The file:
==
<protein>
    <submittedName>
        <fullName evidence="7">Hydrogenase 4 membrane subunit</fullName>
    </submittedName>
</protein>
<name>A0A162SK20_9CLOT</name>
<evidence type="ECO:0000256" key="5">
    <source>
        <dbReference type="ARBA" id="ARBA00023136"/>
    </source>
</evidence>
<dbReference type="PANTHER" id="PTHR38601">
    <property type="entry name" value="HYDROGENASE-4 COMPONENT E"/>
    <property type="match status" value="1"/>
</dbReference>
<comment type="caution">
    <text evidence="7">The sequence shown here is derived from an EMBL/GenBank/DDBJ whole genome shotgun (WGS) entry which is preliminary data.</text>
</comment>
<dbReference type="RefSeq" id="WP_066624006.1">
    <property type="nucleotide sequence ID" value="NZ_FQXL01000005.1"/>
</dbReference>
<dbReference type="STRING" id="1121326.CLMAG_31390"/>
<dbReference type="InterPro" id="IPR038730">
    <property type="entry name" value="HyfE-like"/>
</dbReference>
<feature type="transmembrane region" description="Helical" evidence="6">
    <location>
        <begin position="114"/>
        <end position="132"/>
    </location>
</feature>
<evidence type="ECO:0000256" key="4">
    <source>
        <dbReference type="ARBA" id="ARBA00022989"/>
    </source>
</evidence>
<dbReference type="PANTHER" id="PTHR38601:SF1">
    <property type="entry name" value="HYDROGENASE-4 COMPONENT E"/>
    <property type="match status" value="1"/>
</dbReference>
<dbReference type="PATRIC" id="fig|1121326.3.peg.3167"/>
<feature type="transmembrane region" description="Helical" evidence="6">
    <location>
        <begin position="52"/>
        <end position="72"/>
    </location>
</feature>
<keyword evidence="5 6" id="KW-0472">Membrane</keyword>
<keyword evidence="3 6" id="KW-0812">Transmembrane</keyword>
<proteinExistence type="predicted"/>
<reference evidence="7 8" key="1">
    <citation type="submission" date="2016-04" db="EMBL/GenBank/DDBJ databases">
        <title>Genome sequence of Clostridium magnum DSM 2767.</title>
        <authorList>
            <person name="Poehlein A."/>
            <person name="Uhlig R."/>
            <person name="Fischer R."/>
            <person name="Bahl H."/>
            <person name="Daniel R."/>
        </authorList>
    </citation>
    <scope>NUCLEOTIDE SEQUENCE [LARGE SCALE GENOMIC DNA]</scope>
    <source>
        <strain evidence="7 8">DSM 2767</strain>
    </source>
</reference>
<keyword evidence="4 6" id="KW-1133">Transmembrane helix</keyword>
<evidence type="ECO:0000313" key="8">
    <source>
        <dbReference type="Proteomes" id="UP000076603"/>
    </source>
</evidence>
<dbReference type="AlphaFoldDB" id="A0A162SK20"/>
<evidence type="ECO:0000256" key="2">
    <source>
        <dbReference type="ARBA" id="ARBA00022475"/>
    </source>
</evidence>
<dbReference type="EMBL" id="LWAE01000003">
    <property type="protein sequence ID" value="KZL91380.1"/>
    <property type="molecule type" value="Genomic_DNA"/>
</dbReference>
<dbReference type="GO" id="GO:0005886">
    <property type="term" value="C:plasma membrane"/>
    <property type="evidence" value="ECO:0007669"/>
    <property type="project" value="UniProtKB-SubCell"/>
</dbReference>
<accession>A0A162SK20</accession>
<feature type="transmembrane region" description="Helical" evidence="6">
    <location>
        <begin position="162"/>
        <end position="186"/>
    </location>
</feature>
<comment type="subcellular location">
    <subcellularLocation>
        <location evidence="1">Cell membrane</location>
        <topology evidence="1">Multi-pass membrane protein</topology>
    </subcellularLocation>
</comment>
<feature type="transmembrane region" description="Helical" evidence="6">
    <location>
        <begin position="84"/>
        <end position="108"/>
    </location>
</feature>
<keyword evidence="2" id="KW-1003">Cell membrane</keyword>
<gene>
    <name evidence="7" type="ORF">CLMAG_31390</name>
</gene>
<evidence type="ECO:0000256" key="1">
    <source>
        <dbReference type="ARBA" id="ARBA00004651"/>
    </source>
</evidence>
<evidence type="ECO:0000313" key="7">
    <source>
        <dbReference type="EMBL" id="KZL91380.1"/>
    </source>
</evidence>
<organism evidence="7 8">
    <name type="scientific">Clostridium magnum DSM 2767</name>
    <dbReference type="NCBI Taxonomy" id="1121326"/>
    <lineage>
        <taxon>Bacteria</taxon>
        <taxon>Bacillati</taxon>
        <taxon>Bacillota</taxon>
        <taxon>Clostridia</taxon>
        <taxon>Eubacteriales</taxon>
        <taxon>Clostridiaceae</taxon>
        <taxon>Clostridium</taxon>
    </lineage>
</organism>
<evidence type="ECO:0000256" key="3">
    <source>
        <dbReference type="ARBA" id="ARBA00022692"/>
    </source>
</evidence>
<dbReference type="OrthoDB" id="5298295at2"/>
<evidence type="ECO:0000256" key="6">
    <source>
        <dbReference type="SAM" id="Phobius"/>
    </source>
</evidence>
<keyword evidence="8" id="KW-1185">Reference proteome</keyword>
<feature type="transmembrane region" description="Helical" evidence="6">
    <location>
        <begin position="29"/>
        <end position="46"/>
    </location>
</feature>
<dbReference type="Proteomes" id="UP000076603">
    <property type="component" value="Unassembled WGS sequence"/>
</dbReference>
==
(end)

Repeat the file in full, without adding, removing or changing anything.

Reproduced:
<protein>
    <submittedName>
        <fullName evidence="7">Hydrogenase 4 membrane subunit</fullName>
    </submittedName>
</protein>
<name>A0A162SK20_9CLOT</name>
<evidence type="ECO:0000256" key="5">
    <source>
        <dbReference type="ARBA" id="ARBA00023136"/>
    </source>
</evidence>
<dbReference type="PANTHER" id="PTHR38601">
    <property type="entry name" value="HYDROGENASE-4 COMPONENT E"/>
    <property type="match status" value="1"/>
</dbReference>
<comment type="caution">
    <text evidence="7">The sequence shown here is derived from an EMBL/GenBank/DDBJ whole genome shotgun (WGS) entry which is preliminary data.</text>
</comment>
<dbReference type="RefSeq" id="WP_066624006.1">
    <property type="nucleotide sequence ID" value="NZ_FQXL01000005.1"/>
</dbReference>
<dbReference type="STRING" id="1121326.CLMAG_31390"/>
<dbReference type="InterPro" id="IPR038730">
    <property type="entry name" value="HyfE-like"/>
</dbReference>
<feature type="transmembrane region" description="Helical" evidence="6">
    <location>
        <begin position="114"/>
        <end position="132"/>
    </location>
</feature>
<evidence type="ECO:0000256" key="4">
    <source>
        <dbReference type="ARBA" id="ARBA00022989"/>
    </source>
</evidence>
<dbReference type="PANTHER" id="PTHR38601:SF1">
    <property type="entry name" value="HYDROGENASE-4 COMPONENT E"/>
    <property type="match status" value="1"/>
</dbReference>
<dbReference type="PATRIC" id="fig|1121326.3.peg.3167"/>
<feature type="transmembrane region" description="Helical" evidence="6">
    <location>
        <begin position="52"/>
        <end position="72"/>
    </location>
</feature>
<keyword evidence="5 6" id="KW-0472">Membrane</keyword>
<keyword evidence="3 6" id="KW-0812">Transmembrane</keyword>
<proteinExistence type="predicted"/>
<reference evidence="7 8" key="1">
    <citation type="submission" date="2016-04" db="EMBL/GenBank/DDBJ databases">
        <title>Genome sequence of Clostridium magnum DSM 2767.</title>
        <authorList>
            <person name="Poehlein A."/>
            <person name="Uhlig R."/>
            <person name="Fischer R."/>
            <person name="Bahl H."/>
            <person name="Daniel R."/>
        </authorList>
    </citation>
    <scope>NUCLEOTIDE SEQUENCE [LARGE SCALE GENOMIC DNA]</scope>
    <source>
        <strain evidence="7 8">DSM 2767</strain>
    </source>
</reference>
<keyword evidence="4 6" id="KW-1133">Transmembrane helix</keyword>
<evidence type="ECO:0000313" key="8">
    <source>
        <dbReference type="Proteomes" id="UP000076603"/>
    </source>
</evidence>
<dbReference type="AlphaFoldDB" id="A0A162SK20"/>
<evidence type="ECO:0000256" key="2">
    <source>
        <dbReference type="ARBA" id="ARBA00022475"/>
    </source>
</evidence>
<dbReference type="EMBL" id="LWAE01000003">
    <property type="protein sequence ID" value="KZL91380.1"/>
    <property type="molecule type" value="Genomic_DNA"/>
</dbReference>
<dbReference type="GO" id="GO:0005886">
    <property type="term" value="C:plasma membrane"/>
    <property type="evidence" value="ECO:0007669"/>
    <property type="project" value="UniProtKB-SubCell"/>
</dbReference>
<accession>A0A162SK20</accession>
<feature type="transmembrane region" description="Helical" evidence="6">
    <location>
        <begin position="162"/>
        <end position="186"/>
    </location>
</feature>
<comment type="subcellular location">
    <subcellularLocation>
        <location evidence="1">Cell membrane</location>
        <topology evidence="1">Multi-pass membrane protein</topology>
    </subcellularLocation>
</comment>
<feature type="transmembrane region" description="Helical" evidence="6">
    <location>
        <begin position="84"/>
        <end position="108"/>
    </location>
</feature>
<keyword evidence="2" id="KW-1003">Cell membrane</keyword>
<gene>
    <name evidence="7" type="ORF">CLMAG_31390</name>
</gene>
<evidence type="ECO:0000256" key="1">
    <source>
        <dbReference type="ARBA" id="ARBA00004651"/>
    </source>
</evidence>
<evidence type="ECO:0000313" key="7">
    <source>
        <dbReference type="EMBL" id="KZL91380.1"/>
    </source>
</evidence>
<organism evidence="7 8">
    <name type="scientific">Clostridium magnum DSM 2767</name>
    <dbReference type="NCBI Taxonomy" id="1121326"/>
    <lineage>
        <taxon>Bacteria</taxon>
        <taxon>Bacillati</taxon>
        <taxon>Bacillota</taxon>
        <taxon>Clostridia</taxon>
        <taxon>Eubacteriales</taxon>
        <taxon>Clostridiaceae</taxon>
        <taxon>Clostridium</taxon>
    </lineage>
</organism>
<evidence type="ECO:0000256" key="3">
    <source>
        <dbReference type="ARBA" id="ARBA00022692"/>
    </source>
</evidence>
<dbReference type="OrthoDB" id="5298295at2"/>
<evidence type="ECO:0000256" key="6">
    <source>
        <dbReference type="SAM" id="Phobius"/>
    </source>
</evidence>
<keyword evidence="8" id="KW-1185">Reference proteome</keyword>
<feature type="transmembrane region" description="Helical" evidence="6">
    <location>
        <begin position="29"/>
        <end position="46"/>
    </location>
</feature>
<dbReference type="Proteomes" id="UP000076603">
    <property type="component" value="Unassembled WGS sequence"/>
</dbReference>